In conclusion, we have nothing to claim for ourselves, but we are to reject any charge. We do believe that your concerns are not grounded, despite some possible misinformation in your process of reviewing. We feel able to witness the absolute honesty and correctness of Dr. Cruz, who has always detested any bias, falsity, prejudices and politics in the world of science, as well as whatever looked to be not true or "politically correct". We cannot retract the paper (we have not the right to do it) and we believe that it would be conceptually wrong: if you believe that the paper is true, you can include it in your review process; otherwise, you can simply skip it, if some doubt persists, despite the paper, the patients are true, the results are good, reliable and useful to the patients, with no harm: in deeply comatose, decerebrated patients the only harm would be denying them the proper dose of mannitol.

We hope that our comments can meet your requirements and remain at your disposal for anything right you may require.


Details of lead authors affiliation

None of the reports indicated where the patients came from. All of them stated that "institutional review board approval was obtained" but with no further details. On each report, the lead author's affiliation was "The Comprehensive International Centre for Neuroemergencies (CICNEM) and Federal University of Sao Paulo." Reprint requests were to CICNEM at a postal box address in Sao Paulo. We were unable to find any further information about CICNEM. In October 2006, the Federal University of Sao Paulo stated in response to our inquiry that Dr Cruz had never been employed by the University.

Message from Eliane S. Azevedo who investigated the Cruz trials on behalf of Corina Bontempo de Freitas, Executive Secretary of the National Commission for Research Ethics - CONEP - Brazil

Salvador, September 24th, 2006.

Dear Dr. Ian Roberts

Dr. Corina Freitas send me the reprints of Dr. Julio Cruz papers she received from you. She knows my interest in good science education which implies misconduction disclosure as well. Thus, we gave a closer look on Dr. Julio Cruz doings and found things that, I hope, be of helping to you:

In an interviews given to the "Comunicação unifesp - jornal da paulista - pesquisa" year 16; no. 176. fev. 2003, Dr. Cruz informed that his studies on the 141 comatose patients were conduct in eight (8) hospitals in Brazil, Italy and Japan.
My comments: Considering that in his paper reporting the study of these 141 patients (Neurosurgery 51:628-638,2002), he does not mention the hospital, neither the city nor the country were the research was conducted, the real origin of the data became more questionable. By the way, as you remember, none of his three papers gives information on place of data collection (hospital, city, country).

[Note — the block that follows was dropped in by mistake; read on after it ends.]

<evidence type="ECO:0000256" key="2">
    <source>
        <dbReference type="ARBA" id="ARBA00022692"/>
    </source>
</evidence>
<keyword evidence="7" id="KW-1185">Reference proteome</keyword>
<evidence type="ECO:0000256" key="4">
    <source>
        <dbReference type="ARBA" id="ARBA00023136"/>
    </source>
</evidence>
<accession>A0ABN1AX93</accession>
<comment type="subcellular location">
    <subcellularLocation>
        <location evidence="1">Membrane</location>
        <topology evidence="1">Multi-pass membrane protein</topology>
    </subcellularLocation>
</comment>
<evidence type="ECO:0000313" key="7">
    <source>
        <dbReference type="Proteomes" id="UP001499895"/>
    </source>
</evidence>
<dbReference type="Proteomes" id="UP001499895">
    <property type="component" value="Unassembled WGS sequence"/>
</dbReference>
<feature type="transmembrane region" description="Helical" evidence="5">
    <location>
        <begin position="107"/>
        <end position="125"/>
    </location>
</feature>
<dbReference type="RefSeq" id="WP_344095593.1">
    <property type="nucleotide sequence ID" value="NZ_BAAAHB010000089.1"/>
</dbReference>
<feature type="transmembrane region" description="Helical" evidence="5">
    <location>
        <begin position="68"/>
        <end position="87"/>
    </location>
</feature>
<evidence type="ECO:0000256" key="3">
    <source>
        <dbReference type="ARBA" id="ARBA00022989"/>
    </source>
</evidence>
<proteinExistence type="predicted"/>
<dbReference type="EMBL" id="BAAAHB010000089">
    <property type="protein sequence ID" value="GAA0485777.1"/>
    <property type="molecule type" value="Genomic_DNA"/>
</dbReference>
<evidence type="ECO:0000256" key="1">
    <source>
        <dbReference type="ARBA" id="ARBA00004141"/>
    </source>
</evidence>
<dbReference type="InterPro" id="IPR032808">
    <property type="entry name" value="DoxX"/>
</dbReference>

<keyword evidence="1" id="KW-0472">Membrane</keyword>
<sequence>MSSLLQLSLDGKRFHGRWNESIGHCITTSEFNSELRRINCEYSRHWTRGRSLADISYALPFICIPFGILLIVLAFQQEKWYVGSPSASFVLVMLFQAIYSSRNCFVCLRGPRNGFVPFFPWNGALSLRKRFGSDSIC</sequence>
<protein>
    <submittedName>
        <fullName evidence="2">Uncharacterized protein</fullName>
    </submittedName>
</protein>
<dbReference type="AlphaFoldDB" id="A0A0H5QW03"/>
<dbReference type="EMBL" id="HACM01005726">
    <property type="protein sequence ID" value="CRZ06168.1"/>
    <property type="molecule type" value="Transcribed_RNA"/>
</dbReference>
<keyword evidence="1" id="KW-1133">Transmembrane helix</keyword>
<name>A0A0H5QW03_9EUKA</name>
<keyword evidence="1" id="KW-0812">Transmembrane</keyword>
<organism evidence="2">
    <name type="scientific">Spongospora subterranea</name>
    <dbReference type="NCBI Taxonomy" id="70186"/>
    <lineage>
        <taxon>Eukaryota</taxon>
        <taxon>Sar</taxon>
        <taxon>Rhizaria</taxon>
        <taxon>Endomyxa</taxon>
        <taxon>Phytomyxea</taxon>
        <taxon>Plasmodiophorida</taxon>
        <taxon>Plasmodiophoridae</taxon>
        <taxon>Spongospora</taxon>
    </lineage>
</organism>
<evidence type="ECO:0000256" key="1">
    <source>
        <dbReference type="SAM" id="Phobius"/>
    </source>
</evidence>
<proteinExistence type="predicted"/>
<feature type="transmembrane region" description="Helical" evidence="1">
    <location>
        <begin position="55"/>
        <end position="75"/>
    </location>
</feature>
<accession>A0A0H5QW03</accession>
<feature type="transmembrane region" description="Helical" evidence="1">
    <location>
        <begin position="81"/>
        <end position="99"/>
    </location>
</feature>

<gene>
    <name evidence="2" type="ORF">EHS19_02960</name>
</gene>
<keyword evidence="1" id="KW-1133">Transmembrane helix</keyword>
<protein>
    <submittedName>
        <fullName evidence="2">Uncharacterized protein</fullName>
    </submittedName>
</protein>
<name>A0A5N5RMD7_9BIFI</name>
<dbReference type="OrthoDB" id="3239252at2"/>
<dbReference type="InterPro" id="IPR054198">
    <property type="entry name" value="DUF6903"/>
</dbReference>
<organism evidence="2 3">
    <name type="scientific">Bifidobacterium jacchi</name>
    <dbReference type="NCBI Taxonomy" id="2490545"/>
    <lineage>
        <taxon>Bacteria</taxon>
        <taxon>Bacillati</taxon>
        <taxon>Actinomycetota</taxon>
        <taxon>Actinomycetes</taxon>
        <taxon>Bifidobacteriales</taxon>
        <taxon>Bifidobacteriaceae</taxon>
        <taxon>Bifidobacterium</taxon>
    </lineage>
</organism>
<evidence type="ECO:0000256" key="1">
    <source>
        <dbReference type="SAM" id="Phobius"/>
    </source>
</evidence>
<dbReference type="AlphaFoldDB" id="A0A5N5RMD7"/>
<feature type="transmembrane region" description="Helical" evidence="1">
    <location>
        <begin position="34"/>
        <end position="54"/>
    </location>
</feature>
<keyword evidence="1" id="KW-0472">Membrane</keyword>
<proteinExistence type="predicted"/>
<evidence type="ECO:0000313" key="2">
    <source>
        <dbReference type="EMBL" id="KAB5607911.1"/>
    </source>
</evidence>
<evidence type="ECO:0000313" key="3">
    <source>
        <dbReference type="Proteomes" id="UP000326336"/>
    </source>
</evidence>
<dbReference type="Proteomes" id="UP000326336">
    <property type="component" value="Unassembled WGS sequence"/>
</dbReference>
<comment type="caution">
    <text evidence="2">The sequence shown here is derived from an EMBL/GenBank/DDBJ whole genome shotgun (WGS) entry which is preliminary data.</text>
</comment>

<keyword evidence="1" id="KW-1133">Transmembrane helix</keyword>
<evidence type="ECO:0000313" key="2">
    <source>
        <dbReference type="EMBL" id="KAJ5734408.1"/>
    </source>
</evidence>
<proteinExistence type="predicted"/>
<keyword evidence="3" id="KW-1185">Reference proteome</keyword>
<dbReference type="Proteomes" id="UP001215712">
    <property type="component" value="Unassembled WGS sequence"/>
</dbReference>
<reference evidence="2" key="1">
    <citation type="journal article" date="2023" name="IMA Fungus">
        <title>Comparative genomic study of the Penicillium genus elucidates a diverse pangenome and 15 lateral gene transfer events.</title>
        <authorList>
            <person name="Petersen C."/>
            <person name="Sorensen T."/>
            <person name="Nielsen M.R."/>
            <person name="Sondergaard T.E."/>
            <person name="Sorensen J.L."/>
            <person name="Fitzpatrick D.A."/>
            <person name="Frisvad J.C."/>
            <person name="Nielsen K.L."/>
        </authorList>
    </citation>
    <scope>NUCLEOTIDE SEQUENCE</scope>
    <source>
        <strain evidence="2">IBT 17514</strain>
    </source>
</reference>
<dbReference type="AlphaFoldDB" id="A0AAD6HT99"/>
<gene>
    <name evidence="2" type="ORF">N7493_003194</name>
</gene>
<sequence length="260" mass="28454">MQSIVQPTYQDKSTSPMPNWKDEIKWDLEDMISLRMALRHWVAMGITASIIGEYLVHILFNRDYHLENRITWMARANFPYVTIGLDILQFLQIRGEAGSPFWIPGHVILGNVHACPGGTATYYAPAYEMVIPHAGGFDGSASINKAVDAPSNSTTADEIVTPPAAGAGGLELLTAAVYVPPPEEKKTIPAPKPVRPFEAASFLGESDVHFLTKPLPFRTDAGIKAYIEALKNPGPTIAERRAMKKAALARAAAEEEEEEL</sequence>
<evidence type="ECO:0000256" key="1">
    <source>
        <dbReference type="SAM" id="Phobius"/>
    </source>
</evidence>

In this same note the reporter also interviewed Dr. Italo Suriano, Coordinator of the Neurosurgery Emergency at the Hospital São Paulo, about the use of mannitol. Dr. Suriano answered as follows "Over here we adopt several measures to improve the comatose patients, such as, monitorization of brain oxygenation; well equipped UTI; and also, in some cases we give high doses of the medication. There are many factors associated with the patients´ recovery. Until the present moment, I do not have, in this Hospital, statistical data which would allow me to say that the mega-dose of mannitol is what makes the difference. However, I have the impression that the patients are improving more rapidly when treated with mannitol"
My comments: Considering that the interview occurred after the publication of the 2001 and 2002 papers, the insecurity of Dr. Suriano regarding the mannitol data needs an explanation.

In three other internet notes (1-Inter-Especiais.: Brasil; 2- inventabrasilnet; 3- Inventores Brasileiros - Fármacos), Dr. Julio Cruz is mentioned as one of the 200 greatest world intellectual according to the Cambridge International Biographic Center awarded by the Excellency Order of XXI Century.
My comments: This institution, which I assume is in UK, must have some information on Dr. Julio Cruz.

My own comments regarding the papers: - All three papers refer to mortality rates at six month in both groups: mannitol and control. Also, all three papers give Tables on clinical outcomes at six months. The numbers of patients in these Tables adds up to the total number without mortality. When did the mortality occur? I printed these and others internet notes I found in Brazil. They are in Portuguese. I shall be glad in sending it to you. If you wish so, please send me you postal address.

Finally, I feel that I must let you know that I am a MD from Brazil; a PhD in Genetics from USA and a former Fellow of the Galton Laboratory, University College, London (1972-73). Now I am a busy 70y Emeritus Professor. For the last 14 years I gave up experimental work on human genetics and dedicated myself to Bioethics. More recently I am also giving talks and publishing on scientific integrity. I feel that I really need to learn how to discover frauds and other misconduction of science. That is my present challenge… Any suggestions?

Sincerely yours

Eliane S. Azevedo.

Response of the Cochrane Injuries Group

Because the Cochrane Injuries Group investigation was unable to confirm the validity of the trials by Cruz and colleagues these trials have been withdrawn from the Cochrane Review.